Cheap 4K UHD TVs: Who Wins and Who Loses in the New TV Market?

Jul 11, 2013  •  Post A Comment

Top executives from major TV sellers opened up about a new trend in the television set marketplace: the arrival of inexpensive 4K UHD television sets from third-tier and second-tier manufacturers. Dealerscope questioned them about whether the trend poses a threat to their brands.

Here are some of the comments:

Said Mike Fasulo, Executive Vice President, Sony: "I don’t see it as a threat. I see it as a terribly confusing situation for the consumer. I see some of it as irresponsible. … To shortchange the consumer is kind of disappointing. We’re just creating a new market, and already we’re hearing of brands coming out without upscaling, and trying to run a race to the bottom with pricing. Unfortunately, the consumer is going to be the victim in this case, which really bothers me. We emphasize not just the number of pixels but the picture engine that drives those pixels. We have eight million pixels in ours, and we’ll include the number in our specs, but the whole numbers game is not the play here; it’s really the experience."

Jay Vandenbree, Senior Vice President, Sales & Marketing, Home Entertainment Group, LG, commented: "It potentially sets a pricing limitation that there is little value in the R&D and things that go with developing a technology like Ultra HD, and that certainly isn’t the truth. From an industry standpoint, we struggle every day to make sure we can extract the value from our product. For someone to come in and say it’s only worth $1,500, I think that’s a potential issue. Even if it’s successful in terms of people wanting to buy a brand-new technology at a small price, now there’s going to be dissatisfaction with its output — especially in terms of overall picture quality and the 2K-to-4K upconversion. And that is just as bad for the industry, because it says the technology isn’t that good. But when done right, the technology is outstanding. I don’t understand why any retailer would want to support that, because it impacts their ability to be able to garner the value of the product. My opinion is that it’s a miss for a manufacturer wanting to drive that, or for a retailer wanting to support it."

Added Scott Ramirez, Vice President, Product Marketing & Development, Visual Products, Toshiba: "We don’t see those as a threat. The way we look at it is a customer who’s interested in 4K is interested because they appreciate good picture quality. And if that’s the case, once they compare the quality of those OPP (opening-price-point)-type 4K models versus Toshiba, with our CEVO 4K processor, we don’t believe they’d be interested in purchasing that low-cost 4K model, because it just won’t provide the same experience."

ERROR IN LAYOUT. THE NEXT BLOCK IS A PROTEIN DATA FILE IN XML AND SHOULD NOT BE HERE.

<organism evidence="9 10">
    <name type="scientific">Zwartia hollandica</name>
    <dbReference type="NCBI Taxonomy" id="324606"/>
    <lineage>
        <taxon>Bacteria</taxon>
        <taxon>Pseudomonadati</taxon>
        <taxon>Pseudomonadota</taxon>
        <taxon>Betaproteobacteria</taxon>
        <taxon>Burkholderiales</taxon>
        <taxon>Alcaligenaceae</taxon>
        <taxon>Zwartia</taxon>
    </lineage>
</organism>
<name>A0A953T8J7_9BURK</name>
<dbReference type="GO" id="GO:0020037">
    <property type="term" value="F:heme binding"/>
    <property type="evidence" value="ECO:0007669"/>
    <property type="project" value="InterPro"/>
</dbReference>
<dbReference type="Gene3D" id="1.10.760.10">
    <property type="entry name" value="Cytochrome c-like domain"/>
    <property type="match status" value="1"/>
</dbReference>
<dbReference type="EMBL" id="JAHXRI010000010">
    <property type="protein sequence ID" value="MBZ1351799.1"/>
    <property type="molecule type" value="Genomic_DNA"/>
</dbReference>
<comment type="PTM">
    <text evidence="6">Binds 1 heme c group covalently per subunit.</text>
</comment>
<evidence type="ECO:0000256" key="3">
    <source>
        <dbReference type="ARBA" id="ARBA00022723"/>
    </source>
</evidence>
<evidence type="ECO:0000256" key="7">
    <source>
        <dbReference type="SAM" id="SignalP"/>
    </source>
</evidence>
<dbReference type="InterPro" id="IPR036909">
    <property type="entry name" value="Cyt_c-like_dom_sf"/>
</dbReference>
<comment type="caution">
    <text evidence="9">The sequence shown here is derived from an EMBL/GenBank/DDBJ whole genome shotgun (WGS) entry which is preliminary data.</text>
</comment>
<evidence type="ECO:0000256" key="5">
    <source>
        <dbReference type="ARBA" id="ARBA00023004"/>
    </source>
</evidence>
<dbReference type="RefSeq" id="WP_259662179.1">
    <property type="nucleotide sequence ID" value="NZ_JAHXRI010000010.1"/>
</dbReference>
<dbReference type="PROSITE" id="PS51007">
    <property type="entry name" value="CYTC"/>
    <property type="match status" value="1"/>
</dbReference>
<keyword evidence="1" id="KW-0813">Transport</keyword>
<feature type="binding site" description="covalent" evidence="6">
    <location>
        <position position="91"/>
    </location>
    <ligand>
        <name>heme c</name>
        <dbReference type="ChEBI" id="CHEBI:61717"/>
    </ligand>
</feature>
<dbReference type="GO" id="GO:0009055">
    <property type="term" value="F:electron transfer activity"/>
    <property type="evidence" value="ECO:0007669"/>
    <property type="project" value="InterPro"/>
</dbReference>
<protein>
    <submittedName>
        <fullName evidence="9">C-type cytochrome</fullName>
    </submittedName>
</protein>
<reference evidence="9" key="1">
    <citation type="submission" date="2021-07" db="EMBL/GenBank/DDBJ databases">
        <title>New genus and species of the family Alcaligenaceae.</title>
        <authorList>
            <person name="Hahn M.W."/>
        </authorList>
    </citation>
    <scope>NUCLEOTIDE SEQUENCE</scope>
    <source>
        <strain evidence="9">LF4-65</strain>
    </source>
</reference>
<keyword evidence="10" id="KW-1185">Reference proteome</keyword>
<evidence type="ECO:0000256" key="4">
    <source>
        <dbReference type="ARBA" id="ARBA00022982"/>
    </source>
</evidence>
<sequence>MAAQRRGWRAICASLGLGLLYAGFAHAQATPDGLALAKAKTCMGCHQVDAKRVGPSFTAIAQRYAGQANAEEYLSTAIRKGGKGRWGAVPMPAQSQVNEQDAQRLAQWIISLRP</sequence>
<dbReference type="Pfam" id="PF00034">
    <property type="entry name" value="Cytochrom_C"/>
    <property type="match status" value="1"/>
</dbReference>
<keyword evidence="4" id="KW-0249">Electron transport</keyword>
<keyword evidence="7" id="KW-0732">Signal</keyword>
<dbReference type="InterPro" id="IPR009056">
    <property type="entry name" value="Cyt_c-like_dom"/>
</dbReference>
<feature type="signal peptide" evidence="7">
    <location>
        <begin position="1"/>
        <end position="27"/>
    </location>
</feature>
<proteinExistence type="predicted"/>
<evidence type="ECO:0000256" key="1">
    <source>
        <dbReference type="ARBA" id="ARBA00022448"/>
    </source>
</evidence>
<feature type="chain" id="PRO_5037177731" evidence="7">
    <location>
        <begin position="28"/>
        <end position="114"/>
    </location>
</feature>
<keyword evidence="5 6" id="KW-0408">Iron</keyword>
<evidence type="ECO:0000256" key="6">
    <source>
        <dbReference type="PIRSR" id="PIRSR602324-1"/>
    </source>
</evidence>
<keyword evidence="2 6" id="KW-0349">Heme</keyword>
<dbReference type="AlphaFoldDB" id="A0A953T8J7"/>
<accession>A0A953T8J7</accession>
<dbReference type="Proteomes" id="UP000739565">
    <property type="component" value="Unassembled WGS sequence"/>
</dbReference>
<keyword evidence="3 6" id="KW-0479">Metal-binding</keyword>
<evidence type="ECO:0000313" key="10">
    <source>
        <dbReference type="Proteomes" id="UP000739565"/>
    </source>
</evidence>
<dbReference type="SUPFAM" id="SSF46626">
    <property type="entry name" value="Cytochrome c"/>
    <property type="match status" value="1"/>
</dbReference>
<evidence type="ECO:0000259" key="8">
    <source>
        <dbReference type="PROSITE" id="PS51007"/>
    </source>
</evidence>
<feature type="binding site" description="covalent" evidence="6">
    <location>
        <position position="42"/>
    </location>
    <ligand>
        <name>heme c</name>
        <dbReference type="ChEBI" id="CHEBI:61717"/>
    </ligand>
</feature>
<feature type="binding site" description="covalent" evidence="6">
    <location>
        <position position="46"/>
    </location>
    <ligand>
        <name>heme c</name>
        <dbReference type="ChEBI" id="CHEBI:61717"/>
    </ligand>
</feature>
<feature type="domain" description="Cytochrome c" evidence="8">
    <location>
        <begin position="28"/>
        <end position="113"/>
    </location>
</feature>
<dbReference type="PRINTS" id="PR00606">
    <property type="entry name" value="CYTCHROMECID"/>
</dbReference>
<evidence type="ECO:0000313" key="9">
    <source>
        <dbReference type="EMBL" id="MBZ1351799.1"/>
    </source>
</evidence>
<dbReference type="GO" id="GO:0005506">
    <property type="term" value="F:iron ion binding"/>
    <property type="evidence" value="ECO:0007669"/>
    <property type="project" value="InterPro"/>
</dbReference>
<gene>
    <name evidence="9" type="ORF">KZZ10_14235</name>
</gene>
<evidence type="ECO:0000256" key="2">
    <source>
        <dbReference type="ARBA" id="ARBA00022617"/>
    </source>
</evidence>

Please click on the link in the first paragraph, above, to read the other quotes in the Dealerscope report.


  1. The companies that dumped money into this are the losers. Whether you have satellite or cable you can’t even see true HD 1080X1920. Why? Because the distributors of the signal (over)compress all of the signals to the point that they are just barely better than standard definition. I just want to be able to use the TV I already have at the capability it was designed to produce.

  2. Well, I KNOW why $ony doesn’t want to see the cheap guys come in. Did anyone read the article the other day about what $ony wants to do to the comsumer with this new tech? Should be interesting. I hope the cheap guys screw it all up for the big monopoly guys ! p.s. sorry if this came thru twice.

  3. The sad thing is that people are going to look at the (pathetic) inexpensive 4K TVs and will come to the conclusion that 4K looks no different than current HDTVs do, and will generate negative perceptions about the format.

  4. If you’ve actually seen 4k content then you would know how much better it looks than 1080p (especially on larger sets). Sure there is compression but you’re still seeing “Full HD 1080p” and some companies have VERY good compression algorithms (Vudu HDX, for example).
    Not to mention the fact that the upcoming Sony PS4 will be able to output 4k video so while it may be a while before you see 4k cable/satellite, you will be able to watch 4k video with only light compression at home (just as you can watch 1080p on Blu-ray at home).

  5. The problem with Sony’s logic is that so many devices BEFORE the TV can and will provide the upscaling! There are already home theater receivers available that have upscaling to 4k and I’m almost positive that there are Blu-ray players and media streamers with upscaling tech. Look at the beginning of HDTV as an example. Most TV upscaling was comparatively terrible, yet people who were buying expensive first gen sets were stuck with it instead of relying on upscaling from the device side which is much cheaper to upgrade as advanced came about.
    Assuming the “cheap” 4k TVs still have decent panels, why should I pay twice for upscaling when I will need to buy a 4k capable playback device and receiver which will both almost certainly have their own upscaling?

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